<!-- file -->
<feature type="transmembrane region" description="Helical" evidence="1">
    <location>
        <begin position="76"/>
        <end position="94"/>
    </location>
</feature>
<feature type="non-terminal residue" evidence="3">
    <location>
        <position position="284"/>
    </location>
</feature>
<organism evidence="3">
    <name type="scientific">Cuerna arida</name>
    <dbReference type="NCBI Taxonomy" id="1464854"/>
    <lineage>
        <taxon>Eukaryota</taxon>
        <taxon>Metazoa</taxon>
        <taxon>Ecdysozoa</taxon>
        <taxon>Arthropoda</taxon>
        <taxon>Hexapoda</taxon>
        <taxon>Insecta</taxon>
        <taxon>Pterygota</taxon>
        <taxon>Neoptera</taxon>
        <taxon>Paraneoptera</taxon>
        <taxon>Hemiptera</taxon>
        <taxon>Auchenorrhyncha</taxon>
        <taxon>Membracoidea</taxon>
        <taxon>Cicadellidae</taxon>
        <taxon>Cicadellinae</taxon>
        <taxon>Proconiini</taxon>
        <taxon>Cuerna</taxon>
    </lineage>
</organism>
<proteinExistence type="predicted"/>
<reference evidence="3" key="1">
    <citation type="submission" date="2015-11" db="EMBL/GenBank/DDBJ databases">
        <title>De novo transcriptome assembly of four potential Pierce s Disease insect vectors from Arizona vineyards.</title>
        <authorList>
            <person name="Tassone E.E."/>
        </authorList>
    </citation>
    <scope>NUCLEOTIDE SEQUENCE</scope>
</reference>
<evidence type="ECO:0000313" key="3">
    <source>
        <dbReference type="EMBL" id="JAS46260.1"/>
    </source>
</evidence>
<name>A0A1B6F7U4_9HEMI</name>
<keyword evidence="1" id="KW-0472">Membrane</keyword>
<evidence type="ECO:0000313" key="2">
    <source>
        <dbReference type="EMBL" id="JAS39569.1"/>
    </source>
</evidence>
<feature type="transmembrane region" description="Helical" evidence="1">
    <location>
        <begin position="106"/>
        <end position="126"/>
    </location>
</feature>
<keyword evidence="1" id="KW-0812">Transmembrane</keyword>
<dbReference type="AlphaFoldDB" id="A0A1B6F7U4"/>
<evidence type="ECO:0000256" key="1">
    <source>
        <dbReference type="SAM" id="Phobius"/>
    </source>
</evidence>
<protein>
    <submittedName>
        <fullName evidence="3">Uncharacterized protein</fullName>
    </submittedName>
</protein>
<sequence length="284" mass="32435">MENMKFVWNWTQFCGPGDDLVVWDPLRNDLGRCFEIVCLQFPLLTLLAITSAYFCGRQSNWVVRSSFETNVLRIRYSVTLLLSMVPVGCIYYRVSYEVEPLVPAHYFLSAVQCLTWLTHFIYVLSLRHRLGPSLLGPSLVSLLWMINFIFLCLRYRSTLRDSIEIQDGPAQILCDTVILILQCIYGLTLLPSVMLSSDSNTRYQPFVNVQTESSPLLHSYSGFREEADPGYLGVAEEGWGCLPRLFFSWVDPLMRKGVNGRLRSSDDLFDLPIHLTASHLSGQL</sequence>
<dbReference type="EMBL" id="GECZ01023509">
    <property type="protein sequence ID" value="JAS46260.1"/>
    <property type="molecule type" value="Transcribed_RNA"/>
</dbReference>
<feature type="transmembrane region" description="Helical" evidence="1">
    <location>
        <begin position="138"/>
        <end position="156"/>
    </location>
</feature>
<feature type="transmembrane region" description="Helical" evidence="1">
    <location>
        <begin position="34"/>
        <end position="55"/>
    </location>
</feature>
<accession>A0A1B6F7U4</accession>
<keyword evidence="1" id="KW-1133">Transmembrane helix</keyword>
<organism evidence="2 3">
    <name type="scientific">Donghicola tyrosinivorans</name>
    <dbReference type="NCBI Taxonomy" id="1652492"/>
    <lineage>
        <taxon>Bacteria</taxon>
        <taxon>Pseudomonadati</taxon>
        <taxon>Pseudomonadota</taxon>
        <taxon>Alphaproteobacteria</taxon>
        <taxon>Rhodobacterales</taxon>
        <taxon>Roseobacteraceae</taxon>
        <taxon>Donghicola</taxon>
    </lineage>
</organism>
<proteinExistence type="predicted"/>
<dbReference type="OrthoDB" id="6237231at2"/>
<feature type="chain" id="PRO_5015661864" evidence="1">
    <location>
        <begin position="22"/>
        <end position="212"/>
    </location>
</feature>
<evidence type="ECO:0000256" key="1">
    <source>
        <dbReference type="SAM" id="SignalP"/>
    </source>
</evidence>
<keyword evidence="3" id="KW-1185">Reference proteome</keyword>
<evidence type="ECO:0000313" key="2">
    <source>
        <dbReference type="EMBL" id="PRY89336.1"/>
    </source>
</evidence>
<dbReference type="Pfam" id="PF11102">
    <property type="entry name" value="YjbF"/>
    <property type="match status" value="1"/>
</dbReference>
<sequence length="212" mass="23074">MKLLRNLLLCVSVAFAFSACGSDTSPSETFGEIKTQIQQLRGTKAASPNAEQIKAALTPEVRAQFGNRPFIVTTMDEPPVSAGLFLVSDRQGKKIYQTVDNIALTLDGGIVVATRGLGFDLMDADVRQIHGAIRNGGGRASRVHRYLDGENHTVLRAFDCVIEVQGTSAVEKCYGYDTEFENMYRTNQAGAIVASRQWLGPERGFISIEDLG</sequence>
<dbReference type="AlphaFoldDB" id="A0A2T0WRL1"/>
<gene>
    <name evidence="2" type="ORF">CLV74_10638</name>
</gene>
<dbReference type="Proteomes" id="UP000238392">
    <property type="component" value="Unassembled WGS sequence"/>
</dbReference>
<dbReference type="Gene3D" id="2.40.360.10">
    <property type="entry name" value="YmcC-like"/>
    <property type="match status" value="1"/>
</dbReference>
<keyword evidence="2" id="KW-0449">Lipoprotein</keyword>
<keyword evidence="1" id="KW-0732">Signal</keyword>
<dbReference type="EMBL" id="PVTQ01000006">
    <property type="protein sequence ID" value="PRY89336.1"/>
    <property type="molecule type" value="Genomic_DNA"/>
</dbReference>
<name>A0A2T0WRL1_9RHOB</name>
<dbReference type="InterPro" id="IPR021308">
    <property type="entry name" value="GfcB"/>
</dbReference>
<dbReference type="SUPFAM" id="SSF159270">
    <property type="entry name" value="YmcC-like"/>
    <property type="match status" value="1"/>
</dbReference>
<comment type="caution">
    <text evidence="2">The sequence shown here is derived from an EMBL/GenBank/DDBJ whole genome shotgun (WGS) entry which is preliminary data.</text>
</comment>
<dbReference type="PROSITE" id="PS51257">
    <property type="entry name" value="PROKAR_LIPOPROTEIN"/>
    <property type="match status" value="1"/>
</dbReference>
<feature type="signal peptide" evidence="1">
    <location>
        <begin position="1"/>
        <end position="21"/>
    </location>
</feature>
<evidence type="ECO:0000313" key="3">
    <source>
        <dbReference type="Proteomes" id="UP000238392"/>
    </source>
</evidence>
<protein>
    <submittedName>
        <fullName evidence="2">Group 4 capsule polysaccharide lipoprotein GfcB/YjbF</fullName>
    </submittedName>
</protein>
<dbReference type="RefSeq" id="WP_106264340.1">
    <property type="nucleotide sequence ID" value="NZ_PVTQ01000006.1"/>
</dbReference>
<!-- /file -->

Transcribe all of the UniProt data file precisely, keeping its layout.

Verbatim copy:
<feature type="transmembrane region" description="Helical" evidence="1">
    <location>
        <begin position="76"/>
        <end position="94"/>
    </location>
</feature>
<feature type="non-terminal residue" evidence="3">
    <location>
        <position position="284"/>
    </location>
</feature>
<organism evidence="3">
    <name type="scientific">Cuerna arida</name>
    <dbReference type="NCBI Taxonomy" id="1464854"/>
    <lineage>
        <taxon>Eukaryota</taxon>
        <taxon>Metazoa</taxon>
        <taxon>Ecdysozoa</taxon>
        <taxon>Arthropoda</taxon>
        <taxon>Hexapoda</taxon>
        <taxon>Insecta</taxon>
        <taxon>Pterygota</taxon>
        <taxon>Neoptera</taxon>
        <taxon>Paraneoptera</taxon>
        <taxon>Hemiptera</taxon>
        <taxon>Auchenorrhyncha</taxon>
        <taxon>Membracoidea</taxon>
        <taxon>Cicadellidae</taxon>
        <taxon>Cicadellinae</taxon>
        <taxon>Proconiini</taxon>
        <taxon>Cuerna</taxon>
    </lineage>
</organism>
<proteinExistence type="predicted"/>
<reference evidence="3" key="1">
    <citation type="submission" date="2015-11" db="EMBL/GenBank/DDBJ databases">
        <title>De novo transcriptome assembly of four potential Pierce s Disease insect vectors from Arizona vineyards.</title>
        <authorList>
            <person name="Tassone E.E."/>
        </authorList>
    </citation>
    <scope>NUCLEOTIDE SEQUENCE</scope>
</reference>
<evidence type="ECO:0000313" key="3">
    <source>
        <dbReference type="EMBL" id="JAS46260.1"/>
    </source>
</evidence>
<name>A0A1B6F7U4_9HEMI</name>
<keyword evidence="1" id="KW-0472">Membrane</keyword>
<evidence type="ECO:0000313" key="2">
    <source>
        <dbReference type="EMBL" id="JAS39569.1"/>
    </source>
</evidence>
<feature type="transmembrane region" description="Helical" evidence="1">
    <location>
        <begin position="106"/>
        <end position="126"/>
    </location>
</feature>
<keyword evidence="1" id="KW-0812">Transmembrane</keyword>
<dbReference type="AlphaFoldDB" id="A0A1B6F7U4"/>
<evidence type="ECO:0000256" key="1">
    <source>
        <dbReference type="SAM" id="Phobius"/>
    </source>
</evidence>
<protein>
    <submittedName>
        <fullName evidence="3">Uncharacterized protein</fullName>
    </submittedName>
</protein>
<sequence length="284" mass="32435">MENMKFVWNWTQFCGPGDDLVVWDPLRNDLGRCFEIVCLQFPLLTLLAITSAYFCGRQSNWVVRSSFETNVLRIRYSVTLLLSMVPVGCIYYRVSYEVEPLVPAHYFLSAVQCLTWLTHFIYVLSLRHRLGPSLLGPSLVSLLWMINFIFLCLRYRSTLRDSIEIQDGPAQILCDTVILILQCIYGLTLLPSVMLSSDSNTRYQPFVNVQTESSPLLHSYSGFREEADPGYLGVAEEGWGCLPRLFFSWVDPLMRKGVNGRLRSSDDLFDLPIHLTASHLSGQL</sequence>
<dbReference type="EMBL" id="GECZ01023509">
    <property type="protein sequence ID" value="JAS46260.1"/>
    <property type="molecule type" value="Transcribed_RNA"/>
</dbReference>
<feature type="transmembrane region" description="Helical" evidence="1">
    <location>
        <begin position="138"/>
        <end position="156"/>
    </location>
</feature>
<feature type="transmembrane region" description="Helical" evidence="1">
    <location>
        <begin position="34"/>
        <end position="55"/>
    </location>
</feature>
<accession>A0A1B6F7U4</accession>
<keyword evidence="1" id="KW-1133">Transmembrane helix</keyword>
<organism evidence="2 3">
    <name type="scientific">Donghicola tyrosinivorans</name>
    <dbReference type="NCBI Taxonomy" id="1652492"/>
    <lineage>
        <taxon>Bacteria</taxon>
        <taxon>Pseudomonadati</taxon>
        <taxon>Pseudomonadota</taxon>
        <taxon>Alphaproteobacteria</taxon>
        <taxon>Rhodobacterales</taxon>
        <taxon>Roseobacteraceae</taxon>
        <taxon>Donghicola</taxon>
    </lineage>
</organism>
<proteinExistence type="predicted"/>
<dbReference type="OrthoDB" id="6237231at2"/>
<feature type="chain" id="PRO_5015661864" evidence="1">
    <location>
        <begin position="22"/>
        <end position="212"/>
    </location>
</feature>
<evidence type="ECO:0000256" key="1">
    <source>
        <dbReference type="SAM" id="SignalP"/>
    </source>
</evidence>
<keyword evidence="3" id="KW-1185">Reference proteome</keyword>
<evidence type="ECO:0000313" key="2">
    <source>
        <dbReference type="EMBL" id="PRY89336.1"/>
    </source>
</evidence>
<dbReference type="Pfam" id="PF11102">
    <property type="entry name" value="YjbF"/>
    <property type="match status" value="1"/>
</dbReference>
<sequence length="212" mass="23074">MKLLRNLLLCVSVAFAFSACGSDTSPSETFGEIKTQIQQLRGTKAASPNAEQIKAALTPEVRAQFGNRPFIVTTMDEPPVSAGLFLVSDRQGKKIYQTVDNIALTLDGGIVVATRGLGFDLMDADVRQIHGAIRNGGGRASRVHRYLDGENHTVLRAFDCVIEVQGTSAVEKCYGYDTEFENMYRTNQAGAIVASRQWLGPERGFISIEDLG</sequence>
<dbReference type="AlphaFoldDB" id="A0A2T0WRL1"/>
<gene>
    <name evidence="2" type="ORF">CLV74_10638</name>
</gene>
<dbReference type="Proteomes" id="UP000238392">
    <property type="component" value="Unassembled WGS sequence"/>
</dbReference>
<dbReference type="Gene3D" id="2.40.360.10">
    <property type="entry name" value="YmcC-like"/>
    <property type="match status" value="1"/>
</dbReference>
<keyword evidence="2" id="KW-0449">Lipoprotein</keyword>
<keyword evidence="1" id="KW-0732">Signal</keyword>
<dbReference type="EMBL" id="PVTQ01000006">
    <property type="protein sequence ID" value="PRY89336.1"/>
    <property type="molecule type" value="Genomic_DNA"/>
</dbReference>
<name>A0A2T0WRL1_9RHOB</name>
<dbReference type="InterPro" id="IPR021308">
    <property type="entry name" value="GfcB"/>
</dbReference>
<dbReference type="SUPFAM" id="SSF159270">
    <property type="entry name" value="YmcC-like"/>
    <property type="match status" value="1"/>
</dbReference>
<comment type="caution">
    <text evidence="2">The sequence shown here is derived from an EMBL/GenBank/DDBJ whole genome shotgun (WGS) entry which is preliminary data.</text>
</comment>
<dbReference type="PROSITE" id="PS51257">
    <property type="entry name" value="PROKAR_LIPOPROTEIN"/>
    <property type="match status" value="1"/>
</dbReference>
<feature type="signal peptide" evidence="1">
    <location>
        <begin position="1"/>
        <end position="21"/>
    </location>
</feature>
<evidence type="ECO:0000313" key="3">
    <source>
        <dbReference type="Proteomes" id="UP000238392"/>
    </source>
</evidence>
<protein>
    <submittedName>
        <fullName evidence="2">Group 4 capsule polysaccharide lipoprotein GfcB/YjbF</fullName>
    </submittedName>
</protein>
<dbReference type="RefSeq" id="WP_106264340.1">
    <property type="nucleotide sequence ID" value="NZ_PVTQ01000006.1"/>
</dbReference>